Now, I should state that it really really doesn't bother me if other kids believe in Santa, and if they do, I am all about playing along. I definitely see the magical side of it, the side that captures wonder and enjoyment in small children. I think it is fun to watch kids light up when they see Santa or sit on his lap. To believe that something magical can happen can be a beautiful thing. However, I still don't get the whole Elf on the Shelf thing, but that's another story.
Neither Tim nor I ever believed in Santa, and we figured our kids wouldn't either. But for the first few years we didn't really worry about it because C was too young to understand. But as she started getting older we started explaining that Santa was a lot like Mickey Mouse, a great character, but not real. He's a fun story and he's fun to talk about, but he isn't actually going to come down our chimney (if we had one.) But we weren't really aggressive about our explanations. We would wait for her to bring it up and then we would talk about it. This worked well for us the first fews years, but now she is in school and Santa is everywhere!
Well, poor C is getting mixed signals now, so I know we really need to be clear. She came home with a postcard from school that was from 'Santa.' She used it as proof to tell me that Santa was in fact real with a tone of voice intended to educate me out of my ignorance. And not only was he real, he wrote on the postcard that he would try to bring her the unicorn and coat she asked for for Christmas. (Seriously, can this 'Santa' postcard come out a few weeks before Christmas? There are no unicorns or coats under the tree this year.)
Later this evening she shocked me with the following question, "Mommy, how can we know that the Bible is telling the truth and isn't just made up stories?" Wow, I wasn't expecting that theological question to come out of the mouth of my five year old. How do I answer that in a way that she can understand? I don't want to dumb it down and muddy the message, but I don't want to confuse her either. (Any ideas would be greatly appreciated on this one! (Ahem... Davey)) Before I could give her the answer I was piecing together in my head she had moved onto another subject, but I want to finish our discussion soon.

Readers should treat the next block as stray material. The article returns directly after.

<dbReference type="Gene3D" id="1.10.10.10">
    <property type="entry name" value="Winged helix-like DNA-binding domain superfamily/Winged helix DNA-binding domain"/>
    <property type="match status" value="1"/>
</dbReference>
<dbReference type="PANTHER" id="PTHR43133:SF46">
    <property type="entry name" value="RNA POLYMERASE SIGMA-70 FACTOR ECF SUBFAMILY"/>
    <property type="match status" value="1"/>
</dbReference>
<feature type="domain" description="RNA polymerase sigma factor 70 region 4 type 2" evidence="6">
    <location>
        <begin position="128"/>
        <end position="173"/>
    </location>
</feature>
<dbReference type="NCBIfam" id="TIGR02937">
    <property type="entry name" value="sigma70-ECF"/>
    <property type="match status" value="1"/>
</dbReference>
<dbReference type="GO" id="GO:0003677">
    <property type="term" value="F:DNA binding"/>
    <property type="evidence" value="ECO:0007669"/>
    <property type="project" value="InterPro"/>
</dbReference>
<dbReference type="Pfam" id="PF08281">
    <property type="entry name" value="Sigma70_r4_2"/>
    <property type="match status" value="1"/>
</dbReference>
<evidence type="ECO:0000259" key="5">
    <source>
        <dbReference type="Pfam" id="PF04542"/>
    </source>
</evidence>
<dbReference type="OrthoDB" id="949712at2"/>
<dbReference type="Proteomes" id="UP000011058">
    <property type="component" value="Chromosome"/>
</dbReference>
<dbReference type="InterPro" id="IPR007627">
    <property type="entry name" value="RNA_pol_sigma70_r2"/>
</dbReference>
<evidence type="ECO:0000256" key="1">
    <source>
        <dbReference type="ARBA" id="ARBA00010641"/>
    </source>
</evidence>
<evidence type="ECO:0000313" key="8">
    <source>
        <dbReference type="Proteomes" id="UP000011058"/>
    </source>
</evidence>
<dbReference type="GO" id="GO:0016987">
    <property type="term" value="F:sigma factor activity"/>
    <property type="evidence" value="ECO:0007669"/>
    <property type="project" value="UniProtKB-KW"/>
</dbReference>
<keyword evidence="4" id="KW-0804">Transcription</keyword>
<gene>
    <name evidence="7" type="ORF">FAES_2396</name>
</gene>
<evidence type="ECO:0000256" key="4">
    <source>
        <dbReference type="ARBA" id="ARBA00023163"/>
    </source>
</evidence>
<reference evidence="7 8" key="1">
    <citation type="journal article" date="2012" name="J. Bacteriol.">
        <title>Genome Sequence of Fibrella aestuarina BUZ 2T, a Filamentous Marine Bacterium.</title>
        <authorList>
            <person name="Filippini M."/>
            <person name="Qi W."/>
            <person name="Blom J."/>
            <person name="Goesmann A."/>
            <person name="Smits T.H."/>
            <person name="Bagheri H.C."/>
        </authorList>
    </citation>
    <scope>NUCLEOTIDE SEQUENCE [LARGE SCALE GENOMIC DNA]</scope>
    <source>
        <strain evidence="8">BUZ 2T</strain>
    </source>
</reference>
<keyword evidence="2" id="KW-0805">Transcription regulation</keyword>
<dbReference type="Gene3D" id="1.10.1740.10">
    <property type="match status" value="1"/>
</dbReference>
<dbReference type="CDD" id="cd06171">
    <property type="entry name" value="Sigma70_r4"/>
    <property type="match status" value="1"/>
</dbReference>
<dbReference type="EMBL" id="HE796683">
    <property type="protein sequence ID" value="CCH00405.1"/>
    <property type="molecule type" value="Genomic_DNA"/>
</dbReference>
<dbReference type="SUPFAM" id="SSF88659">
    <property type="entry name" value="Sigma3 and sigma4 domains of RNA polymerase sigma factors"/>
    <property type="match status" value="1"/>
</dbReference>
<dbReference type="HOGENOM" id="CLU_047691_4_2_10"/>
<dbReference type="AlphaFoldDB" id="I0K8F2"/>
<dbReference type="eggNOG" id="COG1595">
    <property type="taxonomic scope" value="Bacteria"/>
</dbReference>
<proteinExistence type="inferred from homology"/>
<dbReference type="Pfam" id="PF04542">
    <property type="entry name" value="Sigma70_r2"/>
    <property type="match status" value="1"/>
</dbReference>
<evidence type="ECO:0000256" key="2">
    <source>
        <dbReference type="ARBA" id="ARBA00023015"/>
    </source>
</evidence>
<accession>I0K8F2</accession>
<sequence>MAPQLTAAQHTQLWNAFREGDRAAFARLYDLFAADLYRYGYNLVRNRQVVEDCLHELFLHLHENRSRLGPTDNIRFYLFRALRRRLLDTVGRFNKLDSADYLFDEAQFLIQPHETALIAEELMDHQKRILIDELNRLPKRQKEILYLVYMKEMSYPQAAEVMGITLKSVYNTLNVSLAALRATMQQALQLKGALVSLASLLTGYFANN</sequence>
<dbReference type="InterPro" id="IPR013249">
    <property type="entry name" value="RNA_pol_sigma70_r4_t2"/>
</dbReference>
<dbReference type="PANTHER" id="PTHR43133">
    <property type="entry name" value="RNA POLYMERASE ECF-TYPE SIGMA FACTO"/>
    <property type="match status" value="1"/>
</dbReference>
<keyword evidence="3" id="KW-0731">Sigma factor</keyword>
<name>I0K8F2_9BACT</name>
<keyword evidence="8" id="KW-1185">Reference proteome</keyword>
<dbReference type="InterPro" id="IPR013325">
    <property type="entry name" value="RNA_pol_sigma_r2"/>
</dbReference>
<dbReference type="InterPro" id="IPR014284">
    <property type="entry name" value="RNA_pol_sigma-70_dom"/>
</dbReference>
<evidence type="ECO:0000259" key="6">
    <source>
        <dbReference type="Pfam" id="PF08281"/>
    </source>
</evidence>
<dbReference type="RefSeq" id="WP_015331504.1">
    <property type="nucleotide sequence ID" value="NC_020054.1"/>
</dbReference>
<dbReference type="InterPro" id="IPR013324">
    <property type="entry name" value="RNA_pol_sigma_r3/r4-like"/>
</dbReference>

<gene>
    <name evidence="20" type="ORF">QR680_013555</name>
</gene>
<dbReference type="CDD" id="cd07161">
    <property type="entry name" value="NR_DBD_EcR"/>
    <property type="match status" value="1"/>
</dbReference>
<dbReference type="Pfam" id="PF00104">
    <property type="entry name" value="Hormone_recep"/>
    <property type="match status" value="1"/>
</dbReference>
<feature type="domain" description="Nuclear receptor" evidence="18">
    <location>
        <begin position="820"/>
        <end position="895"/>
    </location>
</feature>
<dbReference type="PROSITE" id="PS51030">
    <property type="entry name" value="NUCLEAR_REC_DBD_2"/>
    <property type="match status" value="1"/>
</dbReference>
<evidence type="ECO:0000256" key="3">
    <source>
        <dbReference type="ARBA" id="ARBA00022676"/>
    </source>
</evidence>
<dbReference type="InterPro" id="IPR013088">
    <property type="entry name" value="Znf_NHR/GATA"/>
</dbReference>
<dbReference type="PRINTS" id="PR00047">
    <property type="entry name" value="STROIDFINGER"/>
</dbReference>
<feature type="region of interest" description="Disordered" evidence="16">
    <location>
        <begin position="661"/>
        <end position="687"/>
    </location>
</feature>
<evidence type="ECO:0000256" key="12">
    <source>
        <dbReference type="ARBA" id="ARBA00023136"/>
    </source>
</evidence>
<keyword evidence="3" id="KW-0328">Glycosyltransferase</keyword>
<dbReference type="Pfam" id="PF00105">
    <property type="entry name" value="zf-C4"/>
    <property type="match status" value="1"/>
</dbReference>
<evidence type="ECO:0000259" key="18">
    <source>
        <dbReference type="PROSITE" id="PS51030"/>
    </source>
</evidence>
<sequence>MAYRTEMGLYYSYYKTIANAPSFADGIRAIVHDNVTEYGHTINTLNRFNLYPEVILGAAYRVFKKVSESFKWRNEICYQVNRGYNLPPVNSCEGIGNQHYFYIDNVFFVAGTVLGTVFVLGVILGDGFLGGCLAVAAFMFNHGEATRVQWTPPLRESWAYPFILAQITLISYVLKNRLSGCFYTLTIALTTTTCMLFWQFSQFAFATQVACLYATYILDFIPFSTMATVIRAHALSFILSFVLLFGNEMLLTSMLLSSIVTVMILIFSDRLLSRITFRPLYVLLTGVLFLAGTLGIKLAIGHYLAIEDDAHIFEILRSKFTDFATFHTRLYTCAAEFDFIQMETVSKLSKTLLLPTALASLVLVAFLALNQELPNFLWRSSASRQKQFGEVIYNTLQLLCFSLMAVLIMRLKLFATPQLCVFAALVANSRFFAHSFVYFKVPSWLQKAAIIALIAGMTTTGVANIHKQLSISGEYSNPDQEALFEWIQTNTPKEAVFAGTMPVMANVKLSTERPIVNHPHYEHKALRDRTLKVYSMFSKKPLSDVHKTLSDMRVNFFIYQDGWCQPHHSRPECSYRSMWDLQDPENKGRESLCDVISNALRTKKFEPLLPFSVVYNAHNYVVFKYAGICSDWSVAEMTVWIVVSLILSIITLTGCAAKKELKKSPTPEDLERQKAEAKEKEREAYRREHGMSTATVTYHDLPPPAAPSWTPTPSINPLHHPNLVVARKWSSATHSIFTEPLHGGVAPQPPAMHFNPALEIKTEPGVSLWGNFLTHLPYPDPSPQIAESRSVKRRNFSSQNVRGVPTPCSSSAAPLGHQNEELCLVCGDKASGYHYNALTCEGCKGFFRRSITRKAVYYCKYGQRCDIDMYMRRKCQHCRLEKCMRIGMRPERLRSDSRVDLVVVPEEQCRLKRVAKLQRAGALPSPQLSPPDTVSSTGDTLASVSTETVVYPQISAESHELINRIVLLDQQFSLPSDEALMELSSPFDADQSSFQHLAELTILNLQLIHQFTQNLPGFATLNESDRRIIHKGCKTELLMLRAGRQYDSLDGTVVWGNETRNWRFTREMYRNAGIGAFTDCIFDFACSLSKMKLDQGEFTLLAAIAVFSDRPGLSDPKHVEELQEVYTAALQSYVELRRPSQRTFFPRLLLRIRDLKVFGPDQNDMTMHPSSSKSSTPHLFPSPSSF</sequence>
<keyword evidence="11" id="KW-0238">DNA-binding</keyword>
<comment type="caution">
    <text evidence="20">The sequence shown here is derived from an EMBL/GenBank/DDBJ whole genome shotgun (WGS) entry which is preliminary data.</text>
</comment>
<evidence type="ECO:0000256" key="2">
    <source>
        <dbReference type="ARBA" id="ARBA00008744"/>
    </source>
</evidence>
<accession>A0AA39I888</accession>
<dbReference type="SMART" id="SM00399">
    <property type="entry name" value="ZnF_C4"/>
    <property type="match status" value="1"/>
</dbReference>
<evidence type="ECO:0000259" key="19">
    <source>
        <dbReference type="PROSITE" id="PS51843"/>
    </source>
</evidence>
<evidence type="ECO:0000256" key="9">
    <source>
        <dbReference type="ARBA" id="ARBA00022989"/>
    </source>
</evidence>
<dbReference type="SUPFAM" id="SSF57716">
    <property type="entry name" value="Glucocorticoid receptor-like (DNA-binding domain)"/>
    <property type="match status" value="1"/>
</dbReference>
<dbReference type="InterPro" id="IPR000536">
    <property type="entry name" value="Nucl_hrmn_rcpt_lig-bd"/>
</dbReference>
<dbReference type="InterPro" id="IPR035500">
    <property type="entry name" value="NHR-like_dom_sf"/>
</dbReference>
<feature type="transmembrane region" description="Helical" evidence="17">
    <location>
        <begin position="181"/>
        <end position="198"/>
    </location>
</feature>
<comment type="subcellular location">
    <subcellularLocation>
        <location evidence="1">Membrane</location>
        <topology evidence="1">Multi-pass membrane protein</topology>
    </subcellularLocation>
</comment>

But it got me thinking, if she is questioning the reality of Santa and the Bible at the same time, then I believe it is my responsibility to be truthful to her about both. That to lie about one might be to injure the other. That Santa isn't a magical, jolly, red suited old man that rides a sleigh and delivers presents, but that many years ago he was a real man that did real good for the people in his community, that his life and his actions pointed back to Christ- that is the Santa I would choose for her to know.
It's murky water, this Santa business. Every family makes their own choices for what works or doesn't with their beliefs and their children. And honestly, its no one else's business. So, I promise you this, we won't spoil Santa for your kids. We won't ruin it! We wouldn't want to. In fact, we will enjoy watching the excitement of your kids. Just don't get offended if our kids look confused when you ask them what Santa is going to bring them!
As for Baby E, it has been nearly 24 hours since he last threw up. He has been sleeping most of the day, but when he is awake, he is eating and drinking. I am thankful that he seems to be on the mend and I am looking forward to spending this holiday season with my savages!